Busted: 14 Common Myths Surrounding Breast Cancer

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Photo: Courtesy of Chris Liverani

Breast cancer is the most commonly diagnosed cancer in women. By the time we reach adulthood, all of us will have been affected by this disease in one way or another – whether a friend, a family member, a distant relative, or we ourselves have been diagnosed. That being said, deaths due to breast cancer are declining; according to a report by Gulf News, “Breast cancer death rates have declined from 8.7 per 100,000 women in 2009 to five per 100,000 women in 2014, with late detection of the disease going down from 64 percent in 2009 to 16 percent in 2013.” This is in part due to increased awareness and understanding of the disease, which is crucial.

In honor of Breast Cancer Awareness Month, Goodness tapped Dr. Houriya Kazim, surgeon and founder of breast-cancer support group Brest Friends, to bust some of the most common myths about the disease.

Myth: You only need to check for breast cancer after the age of 40.

Truth: It’s wise to be breast aware, as part of a full body awareness, from the age of 18 or so. Learning what your body looks like and feels like is important from a young age. Once a woman is sexually active, she should be visiting her GP or gynaecologist at least once a year and she can have her breasts examined during those visits. In terms of “screening” for breast cancer using mammograms, I tend to individualize this according to the patient’s family history, their own personal history, density of breasts, whether they are on any hormone therapy, etc.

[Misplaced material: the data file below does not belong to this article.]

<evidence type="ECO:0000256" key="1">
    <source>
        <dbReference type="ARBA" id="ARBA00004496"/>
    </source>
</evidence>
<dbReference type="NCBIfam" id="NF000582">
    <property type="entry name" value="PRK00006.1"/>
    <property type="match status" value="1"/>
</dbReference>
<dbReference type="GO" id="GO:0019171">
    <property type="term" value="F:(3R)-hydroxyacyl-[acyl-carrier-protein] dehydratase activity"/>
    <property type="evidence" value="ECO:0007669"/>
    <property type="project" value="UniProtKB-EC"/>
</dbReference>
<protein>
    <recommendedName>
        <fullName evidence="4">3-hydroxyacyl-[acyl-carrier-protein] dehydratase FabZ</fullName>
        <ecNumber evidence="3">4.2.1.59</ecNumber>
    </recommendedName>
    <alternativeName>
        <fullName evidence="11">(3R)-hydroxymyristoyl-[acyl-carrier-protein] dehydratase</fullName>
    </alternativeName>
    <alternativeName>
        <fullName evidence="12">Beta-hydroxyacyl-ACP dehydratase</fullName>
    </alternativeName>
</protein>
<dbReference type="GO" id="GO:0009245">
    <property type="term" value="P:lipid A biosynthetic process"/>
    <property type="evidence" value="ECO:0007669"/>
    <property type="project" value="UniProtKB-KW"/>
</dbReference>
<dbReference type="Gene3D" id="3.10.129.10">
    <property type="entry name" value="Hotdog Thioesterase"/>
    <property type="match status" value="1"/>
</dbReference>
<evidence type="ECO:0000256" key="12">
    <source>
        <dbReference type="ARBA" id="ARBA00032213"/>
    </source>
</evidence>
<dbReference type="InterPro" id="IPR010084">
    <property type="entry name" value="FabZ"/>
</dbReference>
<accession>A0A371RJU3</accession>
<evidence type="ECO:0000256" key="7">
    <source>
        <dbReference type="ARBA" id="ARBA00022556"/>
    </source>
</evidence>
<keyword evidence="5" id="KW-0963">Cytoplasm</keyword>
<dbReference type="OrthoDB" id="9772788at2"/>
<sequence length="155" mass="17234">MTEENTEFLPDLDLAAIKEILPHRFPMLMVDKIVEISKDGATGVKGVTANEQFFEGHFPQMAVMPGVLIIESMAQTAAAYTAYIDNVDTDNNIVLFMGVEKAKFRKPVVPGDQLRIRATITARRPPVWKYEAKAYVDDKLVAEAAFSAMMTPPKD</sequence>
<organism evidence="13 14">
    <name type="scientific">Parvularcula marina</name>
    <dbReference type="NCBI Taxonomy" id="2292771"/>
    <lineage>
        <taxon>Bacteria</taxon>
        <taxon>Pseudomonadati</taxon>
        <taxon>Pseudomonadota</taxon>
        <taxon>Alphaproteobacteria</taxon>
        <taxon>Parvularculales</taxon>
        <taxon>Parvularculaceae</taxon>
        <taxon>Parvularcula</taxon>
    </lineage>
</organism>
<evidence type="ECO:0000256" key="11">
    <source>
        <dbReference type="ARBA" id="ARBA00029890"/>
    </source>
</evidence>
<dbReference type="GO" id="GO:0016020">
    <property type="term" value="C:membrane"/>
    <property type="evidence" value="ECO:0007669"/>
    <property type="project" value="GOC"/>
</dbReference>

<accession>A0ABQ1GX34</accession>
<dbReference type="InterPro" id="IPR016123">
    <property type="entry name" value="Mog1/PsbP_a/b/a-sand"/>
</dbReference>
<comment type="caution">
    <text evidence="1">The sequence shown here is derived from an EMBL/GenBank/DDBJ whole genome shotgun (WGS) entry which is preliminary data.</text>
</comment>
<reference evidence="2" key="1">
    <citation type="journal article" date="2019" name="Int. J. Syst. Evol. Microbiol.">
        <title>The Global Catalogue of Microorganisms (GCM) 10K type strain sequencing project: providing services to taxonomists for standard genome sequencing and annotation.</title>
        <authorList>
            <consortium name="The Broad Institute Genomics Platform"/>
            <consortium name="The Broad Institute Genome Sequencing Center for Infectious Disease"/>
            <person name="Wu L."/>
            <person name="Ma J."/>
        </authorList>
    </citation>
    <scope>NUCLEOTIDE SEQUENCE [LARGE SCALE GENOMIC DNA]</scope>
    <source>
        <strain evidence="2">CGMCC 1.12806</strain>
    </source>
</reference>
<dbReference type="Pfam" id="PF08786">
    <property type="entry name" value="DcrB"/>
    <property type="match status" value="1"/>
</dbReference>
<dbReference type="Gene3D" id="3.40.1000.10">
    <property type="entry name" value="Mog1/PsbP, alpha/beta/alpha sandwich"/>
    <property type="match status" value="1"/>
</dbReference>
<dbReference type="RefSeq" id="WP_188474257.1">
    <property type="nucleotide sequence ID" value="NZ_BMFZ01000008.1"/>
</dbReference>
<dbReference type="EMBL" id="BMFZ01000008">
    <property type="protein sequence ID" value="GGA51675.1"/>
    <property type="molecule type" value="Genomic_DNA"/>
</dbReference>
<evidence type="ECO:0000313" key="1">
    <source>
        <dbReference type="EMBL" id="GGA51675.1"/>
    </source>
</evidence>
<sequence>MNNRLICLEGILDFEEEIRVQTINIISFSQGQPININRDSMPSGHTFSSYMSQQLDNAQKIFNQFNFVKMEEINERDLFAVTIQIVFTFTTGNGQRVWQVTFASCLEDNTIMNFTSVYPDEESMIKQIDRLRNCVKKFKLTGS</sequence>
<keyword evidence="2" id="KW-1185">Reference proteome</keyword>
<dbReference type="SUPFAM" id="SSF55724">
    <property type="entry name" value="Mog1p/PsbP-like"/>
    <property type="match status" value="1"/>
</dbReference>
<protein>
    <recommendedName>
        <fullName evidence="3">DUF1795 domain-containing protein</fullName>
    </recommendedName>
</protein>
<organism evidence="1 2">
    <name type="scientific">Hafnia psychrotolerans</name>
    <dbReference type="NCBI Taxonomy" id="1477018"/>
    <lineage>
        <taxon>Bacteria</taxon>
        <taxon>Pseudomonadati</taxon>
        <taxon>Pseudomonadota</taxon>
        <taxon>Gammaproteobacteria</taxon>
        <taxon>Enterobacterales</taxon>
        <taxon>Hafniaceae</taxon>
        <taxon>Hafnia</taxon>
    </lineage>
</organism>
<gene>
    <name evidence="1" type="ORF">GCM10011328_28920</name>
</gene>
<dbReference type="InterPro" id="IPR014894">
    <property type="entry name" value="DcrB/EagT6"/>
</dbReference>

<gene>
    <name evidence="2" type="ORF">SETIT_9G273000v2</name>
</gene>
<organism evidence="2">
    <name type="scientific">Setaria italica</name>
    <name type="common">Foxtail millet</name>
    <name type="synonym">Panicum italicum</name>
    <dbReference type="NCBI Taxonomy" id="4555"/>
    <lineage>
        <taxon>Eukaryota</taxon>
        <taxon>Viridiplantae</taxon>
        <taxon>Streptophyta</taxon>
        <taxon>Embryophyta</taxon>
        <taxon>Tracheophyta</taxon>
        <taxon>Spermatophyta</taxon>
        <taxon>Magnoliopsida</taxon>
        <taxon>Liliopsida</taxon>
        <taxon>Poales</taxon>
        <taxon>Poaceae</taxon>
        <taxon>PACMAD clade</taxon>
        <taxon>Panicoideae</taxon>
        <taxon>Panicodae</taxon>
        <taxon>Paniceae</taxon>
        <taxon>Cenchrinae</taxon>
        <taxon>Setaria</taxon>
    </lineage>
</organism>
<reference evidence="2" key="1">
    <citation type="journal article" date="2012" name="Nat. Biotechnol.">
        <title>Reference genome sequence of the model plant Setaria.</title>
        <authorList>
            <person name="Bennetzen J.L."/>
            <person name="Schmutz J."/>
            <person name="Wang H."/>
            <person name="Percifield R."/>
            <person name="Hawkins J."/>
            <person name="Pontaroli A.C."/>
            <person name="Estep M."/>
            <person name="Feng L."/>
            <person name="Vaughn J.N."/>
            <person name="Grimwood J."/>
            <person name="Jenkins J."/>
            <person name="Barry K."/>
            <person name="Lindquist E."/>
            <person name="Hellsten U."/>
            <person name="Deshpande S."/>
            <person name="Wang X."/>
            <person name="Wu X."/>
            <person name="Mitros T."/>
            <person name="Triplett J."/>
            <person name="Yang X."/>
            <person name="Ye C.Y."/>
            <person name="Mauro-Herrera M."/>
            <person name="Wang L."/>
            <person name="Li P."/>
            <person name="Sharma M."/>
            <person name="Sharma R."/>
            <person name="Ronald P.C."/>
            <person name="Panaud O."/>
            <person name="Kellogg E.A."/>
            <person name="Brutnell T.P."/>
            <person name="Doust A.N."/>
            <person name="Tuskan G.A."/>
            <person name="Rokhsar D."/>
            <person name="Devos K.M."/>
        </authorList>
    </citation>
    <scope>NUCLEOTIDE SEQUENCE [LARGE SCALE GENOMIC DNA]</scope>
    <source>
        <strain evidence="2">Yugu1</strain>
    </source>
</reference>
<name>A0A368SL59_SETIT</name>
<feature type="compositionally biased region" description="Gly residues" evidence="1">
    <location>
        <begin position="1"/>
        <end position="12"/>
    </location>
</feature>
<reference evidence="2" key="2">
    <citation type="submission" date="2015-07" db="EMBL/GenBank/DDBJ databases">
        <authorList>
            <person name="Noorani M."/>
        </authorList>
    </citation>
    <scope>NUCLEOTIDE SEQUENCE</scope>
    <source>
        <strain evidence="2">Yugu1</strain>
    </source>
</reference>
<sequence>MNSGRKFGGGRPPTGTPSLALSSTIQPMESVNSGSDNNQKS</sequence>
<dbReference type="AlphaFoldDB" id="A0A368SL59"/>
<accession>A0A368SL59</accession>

Myth: Chemotherapy works on all kinds of breast cancers.

Truth: There are many different type of breast cancers, and possible treatment options include surgery, chemotherapy, radiotherapy, hormone therapy, and immunotherapy. What treatment option we choose will depend on what type of cancer it is. Research has also shown chemotherapy to be much more effective on fast-diving cancer cells than slow-diving ones.

Myth: Breast cancer is hereditary. 

Truth: Less than ten percent of breast cancer is due to an inherited mutation.

Myth: Antiperspirants and deodorants can cause breast cancer.

Truth: This theory is backed by claims that antiperspirants stop the body from sweating out toxins and that these toxins build up in the lymph glands under the armpit and cause breast cancer. What’s more, antiperspirants block our pores using aluminum particles, which people fear can cause cancer.

Deodorants, meanwhile, have been found to contain hormone-disrupting chemicals, further supporting this idea. That being said, the jury is still out on this one as no study has returned conclusive evidence to confirm or deny this idea.

Myth: Regular mammograms prevent breast cancer. 

Truth: Regular mammograms pick breast cancer up early. So rather than waiting until you can feel a lump, mammography is an X-ray of the breast that can pick it up in its early stages.

Myth: Only women can get breast cancer. 

Truth: About one percent of breast cancer cases are in men.

Myth: A double mastectomy is a good preventive measure for breast cancer.